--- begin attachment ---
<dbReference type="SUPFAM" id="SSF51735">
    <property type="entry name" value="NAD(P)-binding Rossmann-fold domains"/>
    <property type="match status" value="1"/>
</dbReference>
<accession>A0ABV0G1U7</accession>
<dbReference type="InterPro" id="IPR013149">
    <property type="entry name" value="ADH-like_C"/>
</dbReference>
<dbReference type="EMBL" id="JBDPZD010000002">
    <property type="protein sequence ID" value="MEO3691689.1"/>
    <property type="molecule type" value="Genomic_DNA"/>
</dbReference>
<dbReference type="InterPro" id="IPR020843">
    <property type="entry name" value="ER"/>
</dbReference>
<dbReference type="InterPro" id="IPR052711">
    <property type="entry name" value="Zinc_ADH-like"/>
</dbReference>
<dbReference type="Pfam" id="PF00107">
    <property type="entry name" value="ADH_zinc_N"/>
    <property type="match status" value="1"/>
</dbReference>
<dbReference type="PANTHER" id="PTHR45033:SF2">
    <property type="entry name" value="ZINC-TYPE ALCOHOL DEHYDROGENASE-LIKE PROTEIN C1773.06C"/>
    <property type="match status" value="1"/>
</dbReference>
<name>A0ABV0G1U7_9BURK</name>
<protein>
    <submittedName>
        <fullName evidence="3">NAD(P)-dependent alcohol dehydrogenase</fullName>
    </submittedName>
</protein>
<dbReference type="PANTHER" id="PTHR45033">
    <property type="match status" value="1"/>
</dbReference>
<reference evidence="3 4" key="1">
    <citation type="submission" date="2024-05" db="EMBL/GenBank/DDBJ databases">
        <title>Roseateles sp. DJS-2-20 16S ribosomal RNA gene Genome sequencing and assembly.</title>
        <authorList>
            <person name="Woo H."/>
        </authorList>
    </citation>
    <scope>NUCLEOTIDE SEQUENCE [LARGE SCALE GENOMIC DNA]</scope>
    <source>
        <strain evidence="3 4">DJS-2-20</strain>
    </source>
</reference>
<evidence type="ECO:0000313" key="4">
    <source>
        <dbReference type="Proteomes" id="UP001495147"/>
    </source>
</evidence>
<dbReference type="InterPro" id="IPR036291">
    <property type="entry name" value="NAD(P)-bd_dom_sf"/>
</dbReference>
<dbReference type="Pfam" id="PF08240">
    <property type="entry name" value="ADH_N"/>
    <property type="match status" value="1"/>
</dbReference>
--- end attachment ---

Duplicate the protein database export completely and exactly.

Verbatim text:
<dbReference type="SUPFAM" id="SSF51735">
    <property type="entry name" value="NAD(P)-binding Rossmann-fold domains"/>
    <property type="match status" value="1"/>
</dbReference>
<accession>A0ABV0G1U7</accession>
<dbReference type="InterPro" id="IPR013149">
    <property type="entry name" value="ADH-like_C"/>
</dbReference>
<dbReference type="EMBL" id="JBDPZD010000002">
    <property type="protein sequence ID" value="MEO3691689.1"/>
    <property type="molecule type" value="Genomic_DNA"/>
</dbReference>
<dbReference type="InterPro" id="IPR020843">
    <property type="entry name" value="ER"/>
</dbReference>
<dbReference type="InterPro" id="IPR052711">
    <property type="entry name" value="Zinc_ADH-like"/>
</dbReference>
<dbReference type="Pfam" id="PF00107">
    <property type="entry name" value="ADH_zinc_N"/>
    <property type="match status" value="1"/>
</dbReference>
<dbReference type="PANTHER" id="PTHR45033:SF2">
    <property type="entry name" value="ZINC-TYPE ALCOHOL DEHYDROGENASE-LIKE PROTEIN C1773.06C"/>
    <property type="match status" value="1"/>
</dbReference>
<name>A0ABV0G1U7_9BURK</name>
<protein>
    <submittedName>
        <fullName evidence="3">NAD(P)-dependent alcohol dehydrogenase</fullName>
    </submittedName>
</protein>
<dbReference type="PANTHER" id="PTHR45033">
    <property type="match status" value="1"/>
</dbReference>
<reference evidence="3 4" key="1">
    <citation type="submission" date="2024-05" db="EMBL/GenBank/DDBJ databases">
        <title>Roseateles sp. DJS-2-20 16S ribosomal RNA gene Genome sequencing and assembly.</title>
        <authorList>
            <person name="Woo H."/>
        </authorList>
    </citation>
    <scope>NUCLEOTIDE SEQUENCE [LARGE SCALE GENOMIC DNA]</scope>
    <source>
        <strain evidence="3 4">DJS-2-20</strain>
    </source>
</reference>
<evidence type="ECO:0000313" key="4">
    <source>
        <dbReference type="Proteomes" id="UP001495147"/>
    </source>
</evidence>
<dbReference type="InterPro" id="IPR036291">
    <property type="entry name" value="NAD(P)-bd_dom_sf"/>
</dbReference>
<dbReference type="Pfam" id="PF08240">
    <property type="entry name" value="ADH_N"/>
    <property type="match status" value="1"/>
</dbReference>